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Saturday, December 11, 2010

Lasik Monovision: Fake Beleif part 1

Crazy Cures

Crazy Cures
1. Consumers enjoy mud therapy at a nursing home in Anshan, east China's Liaoning province August 21, 2006. The mineral mud is believed to be able to alleviate pain from rheumatoid arthritis, sequela of traumatisms and peripheral nervous system diseases. Picture taken August 21, 2006. REUTERS/China Daily
When a pain killer or dose of peneciline doesn’t work there is always the route of alternative medicine. In the Western world this might involve some acupuncture, but in other parts of the world crazy cures are rife. From bee stings to having a turtle bite you in the face. Nothing is crazy enough if it works. The fun stops, however, when parts of endangered species such as rhinos and tigers, get used because it is believed they can cure anything from baldness to erection problems to aids.

Crazy Cures
2. A Chinese man receives treatment with bee venom for rhinitis, an inflammation of the nasal membranes, at a clinic in the Duqu Town of Xi'an, West China's Shaanxi province, April 4, 2006. The doctor of the clinic Li Qixing uses bee venom released into the patient's body when the bee stings, to cure diseases such as rheumatism, arthritis and rhinitis. Picture taken April 4, 2006. REUTERS/China Daily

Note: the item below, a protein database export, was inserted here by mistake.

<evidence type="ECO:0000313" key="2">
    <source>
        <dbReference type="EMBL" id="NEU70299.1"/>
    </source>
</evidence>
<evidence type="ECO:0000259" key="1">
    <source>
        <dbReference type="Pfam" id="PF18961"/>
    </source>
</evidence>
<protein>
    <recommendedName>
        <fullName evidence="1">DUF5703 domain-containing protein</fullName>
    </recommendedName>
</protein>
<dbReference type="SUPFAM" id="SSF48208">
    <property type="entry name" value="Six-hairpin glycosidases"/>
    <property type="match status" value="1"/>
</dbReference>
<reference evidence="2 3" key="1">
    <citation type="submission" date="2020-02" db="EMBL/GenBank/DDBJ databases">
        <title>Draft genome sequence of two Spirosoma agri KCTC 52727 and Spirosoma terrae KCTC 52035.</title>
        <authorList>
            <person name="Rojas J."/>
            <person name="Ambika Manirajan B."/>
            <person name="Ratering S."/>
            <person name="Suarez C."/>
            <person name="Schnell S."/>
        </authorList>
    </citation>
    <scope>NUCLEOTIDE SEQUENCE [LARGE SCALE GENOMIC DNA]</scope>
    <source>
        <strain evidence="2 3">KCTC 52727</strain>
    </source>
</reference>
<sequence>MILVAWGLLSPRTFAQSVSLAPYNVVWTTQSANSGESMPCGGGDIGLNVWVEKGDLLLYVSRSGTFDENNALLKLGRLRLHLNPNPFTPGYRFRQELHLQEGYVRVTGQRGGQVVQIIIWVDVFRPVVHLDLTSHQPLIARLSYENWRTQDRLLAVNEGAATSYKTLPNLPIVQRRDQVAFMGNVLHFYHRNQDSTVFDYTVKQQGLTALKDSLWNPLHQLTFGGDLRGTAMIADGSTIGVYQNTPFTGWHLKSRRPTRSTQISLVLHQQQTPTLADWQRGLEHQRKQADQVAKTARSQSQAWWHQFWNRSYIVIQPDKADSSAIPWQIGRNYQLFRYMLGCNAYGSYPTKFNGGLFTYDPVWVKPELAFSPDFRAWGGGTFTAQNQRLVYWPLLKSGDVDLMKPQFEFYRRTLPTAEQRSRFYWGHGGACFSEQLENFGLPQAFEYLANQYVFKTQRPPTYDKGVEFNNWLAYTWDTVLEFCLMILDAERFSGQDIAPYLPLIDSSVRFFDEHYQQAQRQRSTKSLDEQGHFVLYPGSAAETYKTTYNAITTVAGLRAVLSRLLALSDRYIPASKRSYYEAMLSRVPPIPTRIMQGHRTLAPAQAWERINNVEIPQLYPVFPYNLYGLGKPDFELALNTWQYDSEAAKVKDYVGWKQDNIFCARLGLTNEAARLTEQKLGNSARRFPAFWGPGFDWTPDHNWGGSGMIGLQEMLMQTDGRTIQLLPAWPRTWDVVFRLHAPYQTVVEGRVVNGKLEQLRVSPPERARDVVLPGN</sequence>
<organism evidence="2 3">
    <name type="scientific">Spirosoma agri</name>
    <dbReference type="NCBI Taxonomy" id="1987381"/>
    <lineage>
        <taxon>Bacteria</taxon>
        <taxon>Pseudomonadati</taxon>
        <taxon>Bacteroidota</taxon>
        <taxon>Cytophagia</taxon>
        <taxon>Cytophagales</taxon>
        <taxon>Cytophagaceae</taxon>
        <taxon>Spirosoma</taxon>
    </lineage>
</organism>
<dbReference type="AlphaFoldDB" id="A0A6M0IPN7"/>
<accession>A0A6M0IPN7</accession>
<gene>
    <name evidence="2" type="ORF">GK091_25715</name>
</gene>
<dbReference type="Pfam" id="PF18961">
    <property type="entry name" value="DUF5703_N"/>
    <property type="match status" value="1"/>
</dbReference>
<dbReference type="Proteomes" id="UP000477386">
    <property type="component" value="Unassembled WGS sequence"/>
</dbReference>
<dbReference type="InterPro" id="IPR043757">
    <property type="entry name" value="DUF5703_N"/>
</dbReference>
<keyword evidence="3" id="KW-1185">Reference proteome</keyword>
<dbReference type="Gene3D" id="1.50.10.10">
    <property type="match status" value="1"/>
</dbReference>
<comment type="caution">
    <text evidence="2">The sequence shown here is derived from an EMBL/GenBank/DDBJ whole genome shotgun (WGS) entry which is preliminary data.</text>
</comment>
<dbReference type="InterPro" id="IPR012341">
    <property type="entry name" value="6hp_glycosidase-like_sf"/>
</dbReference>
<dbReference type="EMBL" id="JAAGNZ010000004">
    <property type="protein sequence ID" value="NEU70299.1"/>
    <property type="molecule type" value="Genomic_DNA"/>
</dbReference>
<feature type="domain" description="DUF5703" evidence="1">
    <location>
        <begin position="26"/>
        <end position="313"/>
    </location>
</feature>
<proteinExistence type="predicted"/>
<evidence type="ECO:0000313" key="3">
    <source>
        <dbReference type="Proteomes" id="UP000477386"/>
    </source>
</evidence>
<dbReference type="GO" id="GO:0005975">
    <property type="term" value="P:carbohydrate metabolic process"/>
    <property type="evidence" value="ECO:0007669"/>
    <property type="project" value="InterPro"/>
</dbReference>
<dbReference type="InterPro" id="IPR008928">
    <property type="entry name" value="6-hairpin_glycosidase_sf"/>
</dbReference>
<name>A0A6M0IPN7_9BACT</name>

Crazy Cures
3. Garra rufa obtusas, also known as doctor fish swim near the feet of visitors at Hakone Kowakien in a hot spring resort, west of Tokyo April 17, 2006. A resort hotel opened Dr Fish bath that contains 1,000 West Asian fish. The Garra rufa fish used in this spa is known as Doctor Fish since it feeds on the dead skin from the feet of visitors and is believed by some to cure skin diseases. REUTERS/Toshiyuki Aizawa
Crazy Cures
4. A man holds a terrapin, whose touch believed to cure rheumatism and other bodily ailments, as he prepares to treat the face of a villager in Kandal province, 20km (12 miles) west of Phnom Penh, May 24, 2006. Belief in the supernatural healing powers of animals such as turtles, cows and snakes is a relatively common phenomenon in Cambodia. Picture taken May 24, 2006. REUTERS/Chor Sokutnhea
Crazy Cures
5. A woman receives traditional Chinese medical treatment with dead scorpions on her face at a hospital in Jinan, capital of eastern China's Shandong province June 12, 2006. CHINA OUT REUTERS/Stringer


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